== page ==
No one understands the shadowy mystique of The Cure better than Robert Smith, so the press release accompanying a new book about the band probably isn’t merely speculating when it implies that he will never dilute the myth with an autobiography. Yet Cure fans are some of the most hardcore fans out there, and many still want an inside portrait of their favorite band’s story. Drummer/keyboardist Lol Tolhurst, who was The Cure’s only constant member besides Smith from the beginning and through their eighties golden era, is surely the next best candidate to tell that story. Since he’d known Smith since childhood, The Cure’s two constants are also constant figures throughout Cured: The Tale of Two Imaginary Boys. They meet as five-year olds; geek out over Hendrix; attend punk shows together; form their own band, Malice, which morphs into The Cure, which leads them to true cult stardom. The son of an alcoholic father haunted by his experiences during World War II (the elder Tolhurst witnessed the horrifying aftermath of the Rape of Nanking), Lol Tolhurst ultimately followed the path into substance abuse, and his own excessive drinking resulted in his firing from The Cure after making their key album, Disintegration.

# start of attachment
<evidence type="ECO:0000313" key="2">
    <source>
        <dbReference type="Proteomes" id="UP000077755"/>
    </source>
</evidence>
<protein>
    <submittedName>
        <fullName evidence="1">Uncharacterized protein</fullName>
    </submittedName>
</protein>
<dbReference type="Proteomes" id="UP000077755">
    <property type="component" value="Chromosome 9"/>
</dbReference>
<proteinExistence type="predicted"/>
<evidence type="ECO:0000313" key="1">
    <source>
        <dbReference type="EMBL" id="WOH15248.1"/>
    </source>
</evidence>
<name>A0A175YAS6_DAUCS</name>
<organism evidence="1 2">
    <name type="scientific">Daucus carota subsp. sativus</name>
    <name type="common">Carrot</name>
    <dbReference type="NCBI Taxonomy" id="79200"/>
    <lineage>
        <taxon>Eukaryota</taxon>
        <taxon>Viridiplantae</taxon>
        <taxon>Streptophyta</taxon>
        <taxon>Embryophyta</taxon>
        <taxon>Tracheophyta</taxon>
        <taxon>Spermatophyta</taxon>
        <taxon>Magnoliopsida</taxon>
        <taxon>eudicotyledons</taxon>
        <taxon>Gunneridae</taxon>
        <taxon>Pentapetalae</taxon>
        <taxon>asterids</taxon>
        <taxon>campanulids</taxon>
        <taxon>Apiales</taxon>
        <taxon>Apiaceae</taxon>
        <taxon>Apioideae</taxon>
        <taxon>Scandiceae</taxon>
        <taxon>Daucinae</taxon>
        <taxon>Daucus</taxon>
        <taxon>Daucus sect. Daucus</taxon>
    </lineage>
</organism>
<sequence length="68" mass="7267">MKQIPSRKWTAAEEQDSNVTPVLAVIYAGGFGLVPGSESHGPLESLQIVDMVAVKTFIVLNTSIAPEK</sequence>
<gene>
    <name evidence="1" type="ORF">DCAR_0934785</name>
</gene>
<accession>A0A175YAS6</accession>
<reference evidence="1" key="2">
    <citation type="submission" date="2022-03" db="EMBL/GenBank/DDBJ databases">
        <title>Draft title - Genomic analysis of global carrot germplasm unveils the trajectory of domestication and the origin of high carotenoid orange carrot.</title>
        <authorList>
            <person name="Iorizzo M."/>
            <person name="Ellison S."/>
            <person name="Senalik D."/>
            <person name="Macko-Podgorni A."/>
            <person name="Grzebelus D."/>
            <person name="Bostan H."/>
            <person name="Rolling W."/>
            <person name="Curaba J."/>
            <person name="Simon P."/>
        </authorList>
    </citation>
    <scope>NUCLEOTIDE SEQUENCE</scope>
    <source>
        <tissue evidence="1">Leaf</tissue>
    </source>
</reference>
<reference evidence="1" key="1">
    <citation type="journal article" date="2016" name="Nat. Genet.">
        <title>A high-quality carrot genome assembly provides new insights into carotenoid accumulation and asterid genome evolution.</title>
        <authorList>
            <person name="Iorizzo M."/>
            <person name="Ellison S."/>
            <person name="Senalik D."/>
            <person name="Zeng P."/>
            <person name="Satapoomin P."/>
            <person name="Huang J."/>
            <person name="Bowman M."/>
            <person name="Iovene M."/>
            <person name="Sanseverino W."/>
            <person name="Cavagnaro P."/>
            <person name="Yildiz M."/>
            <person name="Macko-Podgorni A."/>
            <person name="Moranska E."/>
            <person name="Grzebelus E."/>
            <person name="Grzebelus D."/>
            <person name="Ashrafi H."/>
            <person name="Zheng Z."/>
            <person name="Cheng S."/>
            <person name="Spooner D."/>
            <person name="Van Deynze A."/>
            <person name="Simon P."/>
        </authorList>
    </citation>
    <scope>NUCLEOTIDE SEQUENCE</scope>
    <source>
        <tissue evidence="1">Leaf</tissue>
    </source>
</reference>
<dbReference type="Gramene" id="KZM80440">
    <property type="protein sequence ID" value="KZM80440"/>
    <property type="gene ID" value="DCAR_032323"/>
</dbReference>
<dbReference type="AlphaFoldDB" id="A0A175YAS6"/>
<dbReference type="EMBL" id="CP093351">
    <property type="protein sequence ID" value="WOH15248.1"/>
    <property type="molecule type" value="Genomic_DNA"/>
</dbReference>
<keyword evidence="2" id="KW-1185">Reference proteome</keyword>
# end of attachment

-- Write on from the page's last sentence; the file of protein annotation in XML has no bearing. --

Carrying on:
There is a grim, often tragic lining to many of the author’s stories, and he begins the book in a morose style perfectly in tune with his band’s tone (“I came into this world the day the music died… The music had died in Horley, the town where I was born, long before that” is a deliciously dark opening salvo). However, he soon moves into a lighter, more conversational, more typical memoir voice, and a number of the stories are downright comical (the time he peed on Billy Idol; the time his band was forced to wing a Tony Orlando song for the orderlies at a hospital staff party; the time he woke up to find himself being assaulted with cabbages, etc.). This drains Cured of its unique voice but is probably more befitting a man in his fifties who has been through the darkness and is now apparently in a much happier place. As its title implies, Cured has a happy ending. Happy endings may not be very Cure-like, but Tolhurst is a man, not a Goth cartoon character, and his book does a good job of scrubbing away the makeup and hairspray to reveal the human being beneath the stage persona. And since he doesn’t get too deeply into stripping Smith to his core, that Cure mystique remains very much in place.